Chin Victorious in Her Quest for a Third Term in City Council

Margaret Chin and supporters celebrate their election night victory. Photo: Carl Glassman/Tribeca Trib 

Nov. 08, 2017

Margaret Chin overcame a hard-fought challenge from her strongest rival, Christopher Marte, Tuesday night to win a third term as the City Councilwoman representing Lower Manhattan’s 1st Council District. The incumbent Democrat received 49.80 percent of the vote (11,468 votes) to Marte’s 36.92 percent (8,502), according to the Board of Elections. Coming in third and fourth were Republican Bryan Jung (9 percent), and Liberal Party candidate Aaron Foldenauer (4 percent).

Chin had bested Marte by a slim 222 votes, or 2 percent, in the September Democratic primary. A few write-in votes on the Independence Party line had allowed Marte to run as the Independence Party candidate in Tuesday’s general election.

Marte had waged an intense campaign, raising significant funds and bringing out hundreds of marchers last month to the Lower East Side in a rousing show of support.

The 28-year-old Lower East Sider had blamed Chin for being wrong or ineffectual on several heated development issues while Chin countered that Marte misrepresented her record and charged that the political newcomer had little of a record to point to of his own.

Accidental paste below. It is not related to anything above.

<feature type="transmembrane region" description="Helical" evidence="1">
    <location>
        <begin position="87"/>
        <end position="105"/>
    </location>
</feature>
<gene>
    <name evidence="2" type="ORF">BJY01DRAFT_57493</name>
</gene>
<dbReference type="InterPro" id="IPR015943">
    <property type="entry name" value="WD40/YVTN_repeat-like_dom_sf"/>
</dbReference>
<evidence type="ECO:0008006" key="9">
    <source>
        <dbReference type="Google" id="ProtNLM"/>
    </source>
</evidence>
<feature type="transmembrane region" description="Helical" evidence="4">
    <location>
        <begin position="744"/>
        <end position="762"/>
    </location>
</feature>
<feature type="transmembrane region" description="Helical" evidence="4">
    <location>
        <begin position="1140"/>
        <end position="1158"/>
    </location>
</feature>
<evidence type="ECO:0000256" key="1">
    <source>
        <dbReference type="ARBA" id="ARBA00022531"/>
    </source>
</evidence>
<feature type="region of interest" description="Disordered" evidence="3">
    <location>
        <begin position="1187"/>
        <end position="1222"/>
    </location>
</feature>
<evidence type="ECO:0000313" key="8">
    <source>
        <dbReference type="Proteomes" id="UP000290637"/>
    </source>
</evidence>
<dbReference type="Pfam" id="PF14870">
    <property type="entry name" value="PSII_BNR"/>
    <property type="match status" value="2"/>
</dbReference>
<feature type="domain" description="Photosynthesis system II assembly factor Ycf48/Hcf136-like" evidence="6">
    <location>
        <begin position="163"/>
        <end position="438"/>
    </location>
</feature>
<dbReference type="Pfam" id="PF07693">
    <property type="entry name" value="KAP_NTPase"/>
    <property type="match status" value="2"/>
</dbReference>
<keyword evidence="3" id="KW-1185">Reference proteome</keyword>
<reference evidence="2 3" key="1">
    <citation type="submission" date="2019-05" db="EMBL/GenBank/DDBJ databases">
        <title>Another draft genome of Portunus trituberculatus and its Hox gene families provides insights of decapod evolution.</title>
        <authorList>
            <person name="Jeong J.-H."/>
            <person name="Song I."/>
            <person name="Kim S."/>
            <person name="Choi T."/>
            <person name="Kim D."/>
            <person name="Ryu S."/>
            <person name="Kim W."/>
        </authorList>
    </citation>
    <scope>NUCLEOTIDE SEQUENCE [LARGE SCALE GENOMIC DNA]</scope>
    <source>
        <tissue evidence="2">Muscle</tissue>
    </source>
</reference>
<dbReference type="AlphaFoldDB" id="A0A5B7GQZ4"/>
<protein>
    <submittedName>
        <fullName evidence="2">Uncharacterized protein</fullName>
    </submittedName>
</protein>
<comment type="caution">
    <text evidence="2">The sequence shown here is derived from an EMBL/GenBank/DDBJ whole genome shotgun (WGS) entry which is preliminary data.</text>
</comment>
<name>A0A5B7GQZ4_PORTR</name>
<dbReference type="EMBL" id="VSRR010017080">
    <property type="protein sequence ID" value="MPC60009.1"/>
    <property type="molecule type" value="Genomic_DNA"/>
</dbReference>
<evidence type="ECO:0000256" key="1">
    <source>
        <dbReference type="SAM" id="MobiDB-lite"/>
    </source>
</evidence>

The two candidates held election night parties in Chinese restaurants, a few blocks from each other. Speaking to a joyfully boisterous crowd at the Golden Unicorn on East Broadway, Chin thanked her supporters and emphasized her interest in working for more housing and programs for seniors. “Now we’ve got universal free lunch for our kids, how about universal free lunch for our seniors,” she said. “So there’s going to be a lot of work to do.”

At Jing Fong restaurant on Elizabeth Street, Marte thanked a subdued but warm gathering of supporters. “I feel like everyone in this room is a part of my family,” he told them, praising their "unity," and a campaign that showed that activism politics is still alive.

“Tomorrow we’ll wake up,” he said, “and keep on pushing and fighting for what we want.”

With the election over, Chin was asked whether bitter differences between the two candidates and their supporters could be mended.

“If people are interested in protecting our community and moving forward to help the community,” she replied, “then I think we can always find ways of working together.”

— Additional reporting by April Koral